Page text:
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The Most Comprehensive, Productive, and Satisfying Explanation of Cancer: The Chromosomal Imbalance Theory of Cancer: The Autocatalyzed Progression of Aneuploidy is Carcinogenesis.

Science Publishers; [c]2012; $119.95; 330 pp.

This book was written for cancer researchers, but the basic principles and unifying simplicity of the theory of chromosomal imbalance are understandable to anyone. I present here a plain-language summary.

Cancer is defined as the uncontrolled growth of abnormal cells that invade surrounding tissues. Metastasis is when cancer cells spread to other parts of the body.

The ancient Egyptians and Greeks knew about cancer. However, the present epidemic of cancer started with the Industrial Revolution around 250 years ago. In plants, parasites can cause apparently benign tumors, but there is little evidence of bona fide cancer. Cancer is rare in wild animals but quite common in domestic dogs, cats, and birds. This is strong evidence that sharing the environment of humans puts these animals at risk of cancer. The products and conditions of modern life are most likely responsible for cancer.

The broadly held conviction among researchers today is that cancer ultimately results from an abnormality of the genome. The two principal competing theories on the nature of that abnormality (chromosomal imbalance versus gene mutation) is the subject of The Chromosomal Imbalance Theory of Cancer.

Molecular medicine's search for the "material" cause of cancer in the form of gene mutations dominates cancer research and commands virtually all sources of funding. According to this theory, certain genes, when they are mutated, turn a normal cell into a cancer cell. Many researchers believe that the mutation of just one, or perhaps several genes, is sufficient to transform a normal cell into a cancer cell. The attraction of the gene mutation theory of cancer is its promise of simplicity: cancer is supposed to be caused by a manageable number of specific mutations. This was the hoped-for key to unlocking the mysteries of cancer leading to the taming of an ever-growing modern scourge. This theory has endured since the 1970s, and more than one Nobel Prize has been awarded to researchers who have made these claims. One prize-winner is Harold Varmus, the former director of the National Institutes of Health and current director of the National Cancer Institute.

But there are problems with the mutation theory that will not go away. For example, there is a growing list of carcinogens that do not mutate genes. In addition, there are no cancer-specific gene mutations. Even cells of the same tumor rarely have the same mutations in common. Since the effects of mutation are immediate, why are the latent periods between exposure to a carcinogen and the appearance of cancer exceedingly long, ranging from many months in laboratory animals to decades in humans? Most problematic of all, no genes have yet been isolated from cancers that can transform normal human or animal cells into cancer cells.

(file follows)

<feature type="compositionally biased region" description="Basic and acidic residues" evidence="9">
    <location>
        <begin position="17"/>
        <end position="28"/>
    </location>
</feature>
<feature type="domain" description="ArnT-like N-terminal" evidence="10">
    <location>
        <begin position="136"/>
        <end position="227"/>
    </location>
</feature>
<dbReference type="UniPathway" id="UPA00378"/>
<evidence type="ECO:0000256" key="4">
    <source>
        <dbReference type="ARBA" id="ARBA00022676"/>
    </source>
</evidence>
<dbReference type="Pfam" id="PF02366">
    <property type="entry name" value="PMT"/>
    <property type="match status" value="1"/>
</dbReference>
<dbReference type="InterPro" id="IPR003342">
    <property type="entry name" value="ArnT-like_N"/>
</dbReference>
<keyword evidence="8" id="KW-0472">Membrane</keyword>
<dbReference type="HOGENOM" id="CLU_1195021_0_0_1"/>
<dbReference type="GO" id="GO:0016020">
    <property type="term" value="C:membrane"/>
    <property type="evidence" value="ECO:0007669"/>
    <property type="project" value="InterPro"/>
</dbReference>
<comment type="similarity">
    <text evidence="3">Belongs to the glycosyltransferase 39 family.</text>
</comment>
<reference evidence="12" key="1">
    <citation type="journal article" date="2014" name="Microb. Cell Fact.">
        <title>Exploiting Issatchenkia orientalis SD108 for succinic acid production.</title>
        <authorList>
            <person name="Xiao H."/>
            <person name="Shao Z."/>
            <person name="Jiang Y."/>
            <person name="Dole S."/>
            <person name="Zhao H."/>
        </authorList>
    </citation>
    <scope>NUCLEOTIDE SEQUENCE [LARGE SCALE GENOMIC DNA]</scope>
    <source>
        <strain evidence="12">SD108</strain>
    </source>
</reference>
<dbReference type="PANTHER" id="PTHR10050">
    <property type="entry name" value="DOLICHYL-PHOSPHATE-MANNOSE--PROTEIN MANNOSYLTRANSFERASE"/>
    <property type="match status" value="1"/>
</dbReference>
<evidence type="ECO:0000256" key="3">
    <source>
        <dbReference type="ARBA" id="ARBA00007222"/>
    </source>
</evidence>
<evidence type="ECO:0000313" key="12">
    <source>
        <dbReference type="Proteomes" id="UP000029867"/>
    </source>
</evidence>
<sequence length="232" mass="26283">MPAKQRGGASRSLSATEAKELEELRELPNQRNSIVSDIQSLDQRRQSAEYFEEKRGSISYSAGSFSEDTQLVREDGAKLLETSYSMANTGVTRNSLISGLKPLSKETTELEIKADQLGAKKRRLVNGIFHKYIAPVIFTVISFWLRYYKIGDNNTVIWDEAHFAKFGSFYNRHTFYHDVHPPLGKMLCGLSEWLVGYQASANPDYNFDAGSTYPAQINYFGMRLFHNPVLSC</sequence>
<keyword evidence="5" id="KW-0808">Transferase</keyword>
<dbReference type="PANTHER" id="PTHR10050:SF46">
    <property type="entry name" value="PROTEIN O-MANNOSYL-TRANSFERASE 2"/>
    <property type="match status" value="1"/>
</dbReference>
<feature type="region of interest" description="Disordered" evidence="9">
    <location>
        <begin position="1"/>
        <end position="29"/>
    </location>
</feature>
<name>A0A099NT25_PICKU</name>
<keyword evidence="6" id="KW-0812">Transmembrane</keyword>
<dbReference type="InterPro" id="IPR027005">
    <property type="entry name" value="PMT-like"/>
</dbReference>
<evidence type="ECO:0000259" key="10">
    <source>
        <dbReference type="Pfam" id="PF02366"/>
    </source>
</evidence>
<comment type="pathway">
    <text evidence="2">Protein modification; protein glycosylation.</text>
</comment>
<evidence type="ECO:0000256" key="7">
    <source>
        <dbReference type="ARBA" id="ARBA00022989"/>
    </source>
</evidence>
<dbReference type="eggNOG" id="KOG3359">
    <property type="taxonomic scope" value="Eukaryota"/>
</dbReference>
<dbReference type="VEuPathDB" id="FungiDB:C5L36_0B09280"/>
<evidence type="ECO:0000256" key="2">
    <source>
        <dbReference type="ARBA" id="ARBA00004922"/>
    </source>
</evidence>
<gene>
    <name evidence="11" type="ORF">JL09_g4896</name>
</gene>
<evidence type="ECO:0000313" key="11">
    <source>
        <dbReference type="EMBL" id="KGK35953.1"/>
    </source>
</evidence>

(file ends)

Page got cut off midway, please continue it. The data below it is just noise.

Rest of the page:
Despite the well-documented problems with gene research, oncologists still test for mutations and, when found, target them with highly toxic and carcinogenetic drugs. This is what we regularly see in the mainstream media. Most disturbing of all, 1 in 6 new cancers is caused by the chemotherapy used to treat cancer. This we don't see in the mainstream media.

Far from providing insights into the nature of cancer, and hence into prevention and more effective treatments, the gene mutation theory is now so burdened with the complexity of its details that it has lost all explanatory power. Analyzing tens of thousands of genes of normal and cancer cells (colon and pancreas), Bert Vogelstein, an expert on colon cancer, acknowledged that "most of the genes could not have been predicted to be differentially expressed in cancers." In other words, it is impossible to predict which genes are responsible for causing cancer. Acknowledging the failure of the "my-favoritegene approach," Stephen Friend, cofounder of Rosetta Inpharmatics in Seattle, exclaimed: "God, were we stupid!"

Early History of the Aneuploidy Theory of Cancer

The aneuploidy theory of cancer was introduced by David von Hansemann in 1890 and formally stated by Theodor Boveri in 1914. Aneuploidy is an imbalance in the number or composition of chromosomes. Almost the first thing that researchers noticed when they looked at cancer cells under the microscope was the excess number of chromosomes (called chromatin in their time). Because the aneuploidy theory was proposed so long ago, scientists today are inclined to think (if they know about Boveri at all) that there must be some fundamental flaw in the theory. They also assume that the gene mutation theory of cancer must be superior because it is newer and uses the latest sexy technologies that are now able to "see" and manipulate individual genes.